January 24, 2021
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Creating Amazon Skills with .NET, Part 2: Getting Tools and Setting Up

  • By Hannes DuPreez
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Initially, I thought this would be a two-part series, but boy, was I wrong! What I'm trying to say is that there will be a third installment in this series. To get back on track. This is Part 2 of the "Creating Amazon Skills with .NET" series. In case you missed it, here's Part 1.

In this article, I will show you where to get the appropriate tools to work with and to install them so that you can use them in Visual Studio 2017 or Visual Studio 2019.

Setting Up AWS

In the first installment, I showed you how to register on Amazon and get access to some nifty tools and to get started with creating an Amazon skill with the tools provided. To take it a step further, you must go to the following link and register for the AWS services. Confirm your AWS registration, as shown in Figure 1.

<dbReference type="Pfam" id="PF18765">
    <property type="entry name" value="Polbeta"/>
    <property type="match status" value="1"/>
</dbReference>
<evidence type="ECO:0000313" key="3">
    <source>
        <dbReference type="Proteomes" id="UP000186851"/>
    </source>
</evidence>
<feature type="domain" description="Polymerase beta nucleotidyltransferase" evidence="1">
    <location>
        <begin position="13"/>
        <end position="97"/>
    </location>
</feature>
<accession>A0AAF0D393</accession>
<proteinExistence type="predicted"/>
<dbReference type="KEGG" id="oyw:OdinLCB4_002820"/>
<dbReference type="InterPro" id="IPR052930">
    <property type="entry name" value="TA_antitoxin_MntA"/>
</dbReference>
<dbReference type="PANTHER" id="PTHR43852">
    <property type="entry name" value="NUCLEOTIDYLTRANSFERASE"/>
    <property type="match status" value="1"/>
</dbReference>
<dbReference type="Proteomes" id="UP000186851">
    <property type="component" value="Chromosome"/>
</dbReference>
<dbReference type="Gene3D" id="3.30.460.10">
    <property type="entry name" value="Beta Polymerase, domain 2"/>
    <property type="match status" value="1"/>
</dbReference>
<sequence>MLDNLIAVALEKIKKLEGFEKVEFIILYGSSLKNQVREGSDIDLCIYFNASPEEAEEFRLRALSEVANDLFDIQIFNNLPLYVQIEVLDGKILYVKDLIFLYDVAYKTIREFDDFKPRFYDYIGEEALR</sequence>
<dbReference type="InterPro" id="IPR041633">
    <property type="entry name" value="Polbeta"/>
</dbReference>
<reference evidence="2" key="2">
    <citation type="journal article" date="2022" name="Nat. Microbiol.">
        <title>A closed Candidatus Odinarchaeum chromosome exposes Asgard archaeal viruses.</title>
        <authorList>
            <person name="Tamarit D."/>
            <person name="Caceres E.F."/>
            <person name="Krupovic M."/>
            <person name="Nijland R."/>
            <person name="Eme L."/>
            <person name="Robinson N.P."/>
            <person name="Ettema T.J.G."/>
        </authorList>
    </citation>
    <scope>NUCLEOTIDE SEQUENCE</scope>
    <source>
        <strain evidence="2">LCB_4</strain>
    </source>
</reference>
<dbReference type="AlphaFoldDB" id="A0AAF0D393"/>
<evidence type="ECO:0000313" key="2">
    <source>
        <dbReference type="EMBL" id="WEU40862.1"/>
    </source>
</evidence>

AWS registration
Figure 1: AWS registration

This brings you to the AWS Management Console, as shown in Figure 2:

AWS Management Console
Figure 2: AWS Management Console

Here, you can register and sign up for the following services:

  • Launch a virtual machine
  • Build a Web app
  • Build using virtual servers
  • Register a domain
  • Connect an IoT device
  • Start migrating to AWS
  • Start a development project
  • Deploy a serverless microservice
  • Host a static Web app

Getting the SDK for .NET

Follow this link to get access to the Amazon SDK for any and all platforms. Select .NET, and from the next page that launches, select the desired download option, as shown in Figure 3.

Download AWS .NET SDK
Figure 3: Download AWS .NET SDK

Install the SDK

You next need to get the AWS toolkit for Visual Studio. Click this link to download the AWS toolkit for Visual Studio. Select the download option and it will load the next page in the Marketplace (see Figure 4).

Figure 4: Marketplace

Download it, and then install it.

Depending on how your Visual Studio was set up initially and your Windows version, this may take a while.


This article may seem short (in words), but it is a ton of work. The downloads take a while and installing them takes even longer. If all went well, you are now entirely set up to start coding your AWS app in .NET.

This article was originally published on December 26, 2019

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